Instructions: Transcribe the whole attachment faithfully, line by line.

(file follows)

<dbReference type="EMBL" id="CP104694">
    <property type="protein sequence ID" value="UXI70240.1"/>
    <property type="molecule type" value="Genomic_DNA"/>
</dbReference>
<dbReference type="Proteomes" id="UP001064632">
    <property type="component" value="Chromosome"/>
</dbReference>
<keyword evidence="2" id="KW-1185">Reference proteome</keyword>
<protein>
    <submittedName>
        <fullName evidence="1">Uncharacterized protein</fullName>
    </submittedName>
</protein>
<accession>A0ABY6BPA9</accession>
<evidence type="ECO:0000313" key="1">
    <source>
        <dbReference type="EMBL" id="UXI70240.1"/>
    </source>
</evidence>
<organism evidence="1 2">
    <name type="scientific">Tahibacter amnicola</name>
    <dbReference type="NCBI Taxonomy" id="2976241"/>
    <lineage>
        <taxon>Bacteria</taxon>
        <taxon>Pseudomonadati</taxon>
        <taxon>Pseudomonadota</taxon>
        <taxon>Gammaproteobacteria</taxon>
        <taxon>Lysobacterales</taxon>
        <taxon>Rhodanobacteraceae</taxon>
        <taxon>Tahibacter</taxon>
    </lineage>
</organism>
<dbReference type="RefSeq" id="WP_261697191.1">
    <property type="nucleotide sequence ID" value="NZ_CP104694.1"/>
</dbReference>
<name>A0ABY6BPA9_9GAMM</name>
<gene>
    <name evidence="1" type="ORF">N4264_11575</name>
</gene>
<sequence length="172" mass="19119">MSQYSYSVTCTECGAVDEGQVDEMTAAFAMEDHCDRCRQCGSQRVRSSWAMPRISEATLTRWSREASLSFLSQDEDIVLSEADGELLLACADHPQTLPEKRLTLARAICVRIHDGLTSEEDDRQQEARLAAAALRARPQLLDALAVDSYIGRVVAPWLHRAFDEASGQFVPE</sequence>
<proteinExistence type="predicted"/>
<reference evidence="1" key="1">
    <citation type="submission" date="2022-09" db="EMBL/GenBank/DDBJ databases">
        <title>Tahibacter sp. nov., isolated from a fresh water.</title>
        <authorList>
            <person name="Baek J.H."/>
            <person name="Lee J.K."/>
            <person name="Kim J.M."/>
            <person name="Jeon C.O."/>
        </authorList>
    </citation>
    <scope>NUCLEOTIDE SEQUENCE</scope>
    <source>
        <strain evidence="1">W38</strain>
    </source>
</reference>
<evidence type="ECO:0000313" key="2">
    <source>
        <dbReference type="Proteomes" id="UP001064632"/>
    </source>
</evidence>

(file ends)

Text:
<dbReference type="EMBL" id="CP104694">
    <property type="protein sequence ID" value="UXI70240.1"/>
    <property type="molecule type" value="Genomic_DNA"/>
</dbReference>
<dbReference type="Proteomes" id="UP001064632">
    <property type="component" value="Chromosome"/>
</dbReference>
<keyword evidence="2" id="KW-1185">Reference proteome</keyword>
<protein>
    <submittedName>
        <fullName evidence="1">Uncharacterized protein</fullName>
    </submittedName>
</protein>
<accession>A0ABY6BPA9</accession>
<evidence type="ECO:0000313" key="1">
    <source>
        <dbReference type="EMBL" id="UXI70240.1"/>
    </source>
</evidence>
<organism evidence="1 2">
    <name type="scientific">Tahibacter amnicola</name>
    <dbReference type="NCBI Taxonomy" id="2976241"/>
    <lineage>
        <taxon>Bacteria</taxon>
        <taxon>Pseudomonadati</taxon>
        <taxon>Pseudomonadota</taxon>
        <taxon>Gammaproteobacteria</taxon>
        <taxon>Lysobacterales</taxon>
        <taxon>Rhodanobacteraceae</taxon>
        <taxon>Tahibacter</taxon>
    </lineage>
</organism>
<dbReference type="RefSeq" id="WP_261697191.1">
    <property type="nucleotide sequence ID" value="NZ_CP104694.1"/>
</dbReference>
<name>A0ABY6BPA9_9GAMM</name>
<gene>
    <name evidence="1" type="ORF">N4264_11575</name>
</gene>
<sequence length="172" mass="19119">MSQYSYSVTCTECGAVDEGQVDEMTAAFAMEDHCDRCRQCGSQRVRSSWAMPRISEATLTRWSREASLSFLSQDEDIVLSEADGELLLACADHPQTLPEKRLTLARAICVRIHDGLTSEEDDRQQEARLAAAALRARPQLLDALAVDSYIGRVVAPWLHRAFDEASGQFVPE</sequence>
<proteinExistence type="predicted"/>
<reference evidence="1" key="1">
    <citation type="submission" date="2022-09" db="EMBL/GenBank/DDBJ databases">
        <title>Tahibacter sp. nov., isolated from a fresh water.</title>
        <authorList>
            <person name="Baek J.H."/>
            <person name="Lee J.K."/>
            <person name="Kim J.M."/>
            <person name="Jeon C.O."/>
        </authorList>
    </citation>
    <scope>NUCLEOTIDE SEQUENCE</scope>
    <source>
        <strain evidence="1">W38</strain>
    </source>
</reference>
<evidence type="ECO:0000313" key="2">
    <source>
        <dbReference type="Proteomes" id="UP001064632"/>
    </source>
</evidence>